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Apple knows how to make an attractive product. Never has a blank slate looked as good as the Magic Trackpad 2, whether you get it in silver or space gray. But for an extra $50, is it worth buying over the Magic Mouse?
If you’re in the market for an iMac or a new workstation accessory, you’ve probably found yourself comparing these two gadgets already. Both are in their second generation, with rechargeable batteries and multitouch surfaces, but they offer totally different user experiences.
Here’s why the Magic Trackpad is better than the Magic Mouse.
1. You Can’t Use the Magic Mouse While It Charges
This is hands down the biggest problem with the Magic Mouse 2. When Apple added a rechargeable battery, they positioned the charging port on the bottom of the mouse. It maintains the sleek design of the Magic Mouse, but now you can’t use it while it charges.
In contrast, the Magic Trackpad 2 has a sensibly placed port on the back. It’s easy to plug it in without interrupting your workflow and you’re never forced to take a 15-minute break for recharging. All without compromising the aesthetics.
The most troubling thing about the charging port placement is that it shortens the lifespan of the Magic Mouse. Eventually, the built-in batteries for both devices will age and stop holding a charge. At that point, the Magic Mouse becomes completely useless but you can still use the Magic Trackpad while it’s plugged in.
2. More Gestures and They’re Easier to Use
The Magic Trackpad is a 6-inch by 4-inch multitouch surface with ample space for all kinds of finger gymnastics. Apple takes great advantage of this by including a total of 11 gestures in macOS, available for you to turn on and customize from the System Preferences.
These intuitive gestures are easy to learn and comfortable to use. In no time at all, you can swipe between pages, open the Notification Center, zoom in on documents, and go to Mission Control with nothing but a flick of the fingers. And that’s not to mention the extra gestures you can create using BetterTouchTool.
Although the Magic Mouse also has a multitouch surface, it’s a fraction of the size and much harder to use. Apple clearly agrees because they only include four Magic Mouse gestures in macOS, and that includes scrolling!
3. Magic Trackpad 2 Supports Force Touch
Introduced with the original Apple Watch, Force Touch recognizes the difference between a gentle tap and a hard press. You can use it to access a range of extra functions across Apple’s native apps and several third-party ones.
Many people write it off as a gimmick, but there are actually lots of useful things you can do with Force Touch if you’re willing to embrace it.
I use Force Touch to look up definitions, peek at websites, and preview documents in Finder. But you can even use it to create pressure-sensitive drawings or to dynamically fast-forward videos in QuickTime.
None of this is possible with the Magic Mouse, which only uses regular clicks. So even if you would rarely use Force Touch, that option is still only available with the Magic Trackpad.
4. Haptic Feedback Gives You Control Over Clicks
Unlike the Magic Mouse, the Magic Trackpad doesn’t actually click. It senses pressure as you push down on it and uses haptic feedback to give the sensation of clicking. That’s how it keeps clicking when you use Force Touch and that’s why it doesn’t click at all when it’s off.
There are three reasons why this is a great feature: fewer moving parts, an entirely clickable surface, and customizable clicks.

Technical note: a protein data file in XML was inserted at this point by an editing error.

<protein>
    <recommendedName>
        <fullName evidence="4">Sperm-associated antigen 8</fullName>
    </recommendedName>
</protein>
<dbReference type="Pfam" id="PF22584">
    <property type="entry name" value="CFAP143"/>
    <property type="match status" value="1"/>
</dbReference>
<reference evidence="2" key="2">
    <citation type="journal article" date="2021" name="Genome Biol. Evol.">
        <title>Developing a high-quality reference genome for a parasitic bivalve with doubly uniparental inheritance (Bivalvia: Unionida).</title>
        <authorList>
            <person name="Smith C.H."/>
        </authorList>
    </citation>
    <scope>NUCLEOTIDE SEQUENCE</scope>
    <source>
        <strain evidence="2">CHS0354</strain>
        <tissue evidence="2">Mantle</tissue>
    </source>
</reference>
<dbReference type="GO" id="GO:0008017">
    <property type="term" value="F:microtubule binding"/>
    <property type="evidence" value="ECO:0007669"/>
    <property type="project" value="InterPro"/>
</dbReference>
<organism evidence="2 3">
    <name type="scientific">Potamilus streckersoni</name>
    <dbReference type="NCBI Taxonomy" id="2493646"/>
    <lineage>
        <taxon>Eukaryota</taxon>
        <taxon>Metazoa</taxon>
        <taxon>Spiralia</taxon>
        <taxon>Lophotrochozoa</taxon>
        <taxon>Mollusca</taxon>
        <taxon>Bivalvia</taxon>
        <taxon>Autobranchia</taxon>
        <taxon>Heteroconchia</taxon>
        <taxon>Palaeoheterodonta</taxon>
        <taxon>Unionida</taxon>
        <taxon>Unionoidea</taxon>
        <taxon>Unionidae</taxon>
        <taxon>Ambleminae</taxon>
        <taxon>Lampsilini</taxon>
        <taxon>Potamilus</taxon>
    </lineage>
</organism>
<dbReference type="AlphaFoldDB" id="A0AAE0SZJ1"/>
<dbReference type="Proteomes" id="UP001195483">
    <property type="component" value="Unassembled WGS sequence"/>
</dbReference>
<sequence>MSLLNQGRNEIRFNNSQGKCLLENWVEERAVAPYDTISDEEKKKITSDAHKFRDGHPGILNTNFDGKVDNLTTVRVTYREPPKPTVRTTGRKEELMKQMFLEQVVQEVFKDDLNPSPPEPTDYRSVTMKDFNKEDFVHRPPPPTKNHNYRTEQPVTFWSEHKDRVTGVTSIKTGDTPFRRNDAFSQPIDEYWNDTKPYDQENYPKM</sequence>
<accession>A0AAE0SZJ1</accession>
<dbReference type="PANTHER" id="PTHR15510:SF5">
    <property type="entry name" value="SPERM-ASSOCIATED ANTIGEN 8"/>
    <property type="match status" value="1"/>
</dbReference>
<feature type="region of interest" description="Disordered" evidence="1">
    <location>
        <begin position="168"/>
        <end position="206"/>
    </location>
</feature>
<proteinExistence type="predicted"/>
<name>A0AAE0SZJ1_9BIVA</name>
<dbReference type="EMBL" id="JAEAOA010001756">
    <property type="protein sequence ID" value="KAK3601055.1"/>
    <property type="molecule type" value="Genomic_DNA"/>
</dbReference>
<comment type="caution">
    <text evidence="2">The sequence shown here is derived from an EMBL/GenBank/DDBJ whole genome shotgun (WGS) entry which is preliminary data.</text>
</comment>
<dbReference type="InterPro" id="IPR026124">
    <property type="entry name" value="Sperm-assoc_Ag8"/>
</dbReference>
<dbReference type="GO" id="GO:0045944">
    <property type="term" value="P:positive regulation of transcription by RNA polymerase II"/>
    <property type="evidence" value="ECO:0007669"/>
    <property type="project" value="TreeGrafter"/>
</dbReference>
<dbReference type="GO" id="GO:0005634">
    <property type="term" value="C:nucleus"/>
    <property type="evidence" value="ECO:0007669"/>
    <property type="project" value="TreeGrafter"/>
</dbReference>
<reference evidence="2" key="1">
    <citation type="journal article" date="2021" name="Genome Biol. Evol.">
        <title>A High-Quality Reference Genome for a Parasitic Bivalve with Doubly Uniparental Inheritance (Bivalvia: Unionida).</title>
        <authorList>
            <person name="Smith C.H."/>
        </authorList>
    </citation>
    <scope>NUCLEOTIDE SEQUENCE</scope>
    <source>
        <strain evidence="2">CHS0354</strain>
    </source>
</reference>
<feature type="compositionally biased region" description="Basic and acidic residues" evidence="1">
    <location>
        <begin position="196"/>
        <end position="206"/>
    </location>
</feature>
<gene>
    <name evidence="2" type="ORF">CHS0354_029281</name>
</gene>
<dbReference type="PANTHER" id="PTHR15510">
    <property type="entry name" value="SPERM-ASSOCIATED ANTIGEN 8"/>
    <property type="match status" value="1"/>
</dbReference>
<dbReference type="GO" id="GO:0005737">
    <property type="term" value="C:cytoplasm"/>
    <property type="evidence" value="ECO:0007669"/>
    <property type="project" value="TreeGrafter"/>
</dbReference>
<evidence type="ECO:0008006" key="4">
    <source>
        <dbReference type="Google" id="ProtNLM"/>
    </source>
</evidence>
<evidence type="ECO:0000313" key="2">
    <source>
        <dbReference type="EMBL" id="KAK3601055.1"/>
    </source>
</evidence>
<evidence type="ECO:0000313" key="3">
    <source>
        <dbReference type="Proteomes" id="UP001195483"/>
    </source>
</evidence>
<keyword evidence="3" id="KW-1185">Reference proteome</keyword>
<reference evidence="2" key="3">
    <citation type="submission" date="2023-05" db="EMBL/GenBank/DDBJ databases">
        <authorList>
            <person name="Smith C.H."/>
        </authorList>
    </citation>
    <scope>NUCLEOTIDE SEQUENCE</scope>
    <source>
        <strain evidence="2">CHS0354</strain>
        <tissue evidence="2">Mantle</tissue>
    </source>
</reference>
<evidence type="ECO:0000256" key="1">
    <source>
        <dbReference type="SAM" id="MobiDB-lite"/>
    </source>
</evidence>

Since the Magic Trackpad doesn’t move when you click it, there’s less chance it will wear out over time or suffer physical damage. You’re also not as likely to clog the mechanism with grime since all the moving parts are sealed inside.
With the Magic Mouse, you can only click at one end. But with the Magic Trackpad 2, you can click anywhere on its large multitouch surface. This is particularly useful when your fingers are swishing all over the place with so many gestures at your disposal.
And finally, you can customize the haptic feedback to respond to harder or softer clicks. Not only does this let you fine tune the trackpad to your liking, but you can even enable Silent Clicking to make the Magic Trackpad entirely silent.
5. It’s More Comfortable Than the Magic Mouse
Comfort levels differ from person to person, but it’s plain to see Apple didn’t design the Magic Mouse with ergonomics in mind. It has hard edges, a narrow touch surface, and a relatively flat profile. All of which contrasts the best ergonomic mice available.
Personally, I don’t find the Magic Mouse uncomfortable to use but plenty of other people do. Even so, it’s clear to see that a taller mouse would fit in my palm better while there is absolutely nothing I would change about the Magic Trackpad.
It features a comfortable slope with a large surface that you can click anywhere on. It takes up less space than a mouse pad. And if you turn on Tap to click in the System Preferences, you don’t even need to press down.
The Magic Trackpad Earns Its Higher Price
Ultimately, there’s a lot of space for personal opinion on this subject. You’ll find no shortage of Magic Mouse and Magic Trackpad supporters online. In the end, it comes down to deciding what’s best for you.
If you’re looking to play video games, the Magic Mouse might be best. Otherwise, I suggest the Magic Trackpad. Fifty bucks isn’t a high price for all the extra features you get: twice as many gestures, more functionality with Force Touch, and silent clicking thanks to haptic feedback.
Regardless, if comfort is your primary concern, find out how to make your entire workstation more ergonomic and take advantage of Apple’s 14-day return policy to try out both options.